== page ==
$$ \mathrm{Ce}{\left({\mathrm{NO}}_3\right)}_3\bullet 6{\mathrm{H}}_2\mathrm{O}\to \mathrm{Ce}{\left({\mathrm{NO}}_3\right)}_3 $$
$$ \mathrm{Ce}{\left({\mathrm{NO}}_3\right)}_3\to {\mathrm{CeO}}_2\kern0.5em +\mathrm{NO}\uparrow \kern0.5em +{\mathrm{O}}_2\uparrow $$
Figure 8
Fig. 8

Schematic synthesis diagram of the CeO2/TiO2 heterojunctions and involved chemical equations

In short, we have shown a facile method using TiO2 NT nano-container to load Ce(NO3)3 to prepare CeO2/TiO2 heterojunction films. Ce(NO3)3 thermal decomposition inside each individual anodic TiO2 NTs allows for a good formation and distribution of the CeO2 NPs. CeO2/TiO2 heterojunction films have lots of potential applications. In the field of photocatalysis, it can be used to degrade water pollution, because CeO2 can inhibit the rapid electron-hole recombination of TiO2 and the heterojunction films can adsorb organic pollutants efficiently. In the field of the photocatalytic hydrogen production and the improvement of TiO2 oxygen sensor, CeO2 NPs/TiO2 NTA films can also be used well.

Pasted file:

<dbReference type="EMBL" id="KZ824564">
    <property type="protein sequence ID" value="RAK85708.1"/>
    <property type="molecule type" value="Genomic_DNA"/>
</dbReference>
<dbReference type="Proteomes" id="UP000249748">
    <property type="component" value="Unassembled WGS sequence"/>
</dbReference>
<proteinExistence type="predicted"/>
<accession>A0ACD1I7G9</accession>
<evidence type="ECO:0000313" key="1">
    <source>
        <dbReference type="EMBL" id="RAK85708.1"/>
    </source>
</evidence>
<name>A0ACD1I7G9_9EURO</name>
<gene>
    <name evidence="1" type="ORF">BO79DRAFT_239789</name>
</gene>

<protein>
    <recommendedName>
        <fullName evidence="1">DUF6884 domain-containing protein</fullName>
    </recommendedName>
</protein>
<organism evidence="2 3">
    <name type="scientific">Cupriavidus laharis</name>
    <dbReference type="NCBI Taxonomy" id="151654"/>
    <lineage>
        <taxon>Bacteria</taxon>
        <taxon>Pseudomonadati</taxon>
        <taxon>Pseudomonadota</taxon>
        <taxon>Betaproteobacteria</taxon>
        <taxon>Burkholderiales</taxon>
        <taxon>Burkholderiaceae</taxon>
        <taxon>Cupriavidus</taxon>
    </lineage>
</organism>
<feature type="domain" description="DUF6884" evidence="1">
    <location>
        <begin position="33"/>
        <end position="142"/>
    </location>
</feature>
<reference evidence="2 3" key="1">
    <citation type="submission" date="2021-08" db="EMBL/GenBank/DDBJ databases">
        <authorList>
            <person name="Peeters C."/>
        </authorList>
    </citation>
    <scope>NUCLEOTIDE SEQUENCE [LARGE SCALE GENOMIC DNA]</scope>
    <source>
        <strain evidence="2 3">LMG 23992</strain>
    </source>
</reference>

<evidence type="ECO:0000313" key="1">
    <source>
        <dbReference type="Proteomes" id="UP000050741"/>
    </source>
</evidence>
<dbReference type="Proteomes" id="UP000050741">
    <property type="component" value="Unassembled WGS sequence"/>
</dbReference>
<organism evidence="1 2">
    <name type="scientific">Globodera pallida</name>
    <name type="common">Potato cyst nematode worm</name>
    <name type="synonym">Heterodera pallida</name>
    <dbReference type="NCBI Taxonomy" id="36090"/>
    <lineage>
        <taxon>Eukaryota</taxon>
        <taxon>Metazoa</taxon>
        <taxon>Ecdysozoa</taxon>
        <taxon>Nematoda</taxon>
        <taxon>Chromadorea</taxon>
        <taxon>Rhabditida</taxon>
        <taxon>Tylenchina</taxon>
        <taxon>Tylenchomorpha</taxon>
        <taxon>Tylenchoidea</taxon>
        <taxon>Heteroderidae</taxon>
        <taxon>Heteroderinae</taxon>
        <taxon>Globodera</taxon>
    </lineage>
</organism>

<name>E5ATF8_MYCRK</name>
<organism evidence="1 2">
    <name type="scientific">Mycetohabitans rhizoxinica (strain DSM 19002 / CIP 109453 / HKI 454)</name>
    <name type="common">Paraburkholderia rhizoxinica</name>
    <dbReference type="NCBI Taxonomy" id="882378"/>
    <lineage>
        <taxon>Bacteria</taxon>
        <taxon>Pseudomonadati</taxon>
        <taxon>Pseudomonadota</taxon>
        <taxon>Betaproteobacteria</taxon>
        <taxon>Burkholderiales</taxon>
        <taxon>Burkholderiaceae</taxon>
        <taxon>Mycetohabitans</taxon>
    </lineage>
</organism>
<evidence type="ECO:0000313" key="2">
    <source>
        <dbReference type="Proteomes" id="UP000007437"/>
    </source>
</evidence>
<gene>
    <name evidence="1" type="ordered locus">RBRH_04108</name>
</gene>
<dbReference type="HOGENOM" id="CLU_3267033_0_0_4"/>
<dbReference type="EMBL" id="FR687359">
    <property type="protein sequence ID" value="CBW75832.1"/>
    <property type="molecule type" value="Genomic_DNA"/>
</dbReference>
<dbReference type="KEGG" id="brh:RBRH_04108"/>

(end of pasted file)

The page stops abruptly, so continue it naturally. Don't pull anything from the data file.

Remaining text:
Self-organized TiO2 NT arrays were prepared through an electrochemistry process, and they were taken as nano-containers to load CeO2 raw materials. After thermal treatment, well-distributed CeO2 NPs were successfully obtained and loaded onto TiO2 NT arrays, forming CeO2/TiO2 heterojunction films. The formation of cubic CeO2 and anatase TiO2 were confirmed by XRD. Microscopic morphologies of different CeO2/TiO2 heterojunction are characterized by SEM, which shows the CeO2 NPs were tightly deposited both around the tube and inside the inner wall of the TiO2 NT arrays. The successful preparation of CeO2/TiO2 heterojunction films were also confirmed by EDS and Raman spectra. In summary, this study provides a simple method to prepare CeO2/TiO2 heterojunction films with good morphology, heterogeneous stability, and low cost, which would be promising for environmental and energy-related applications.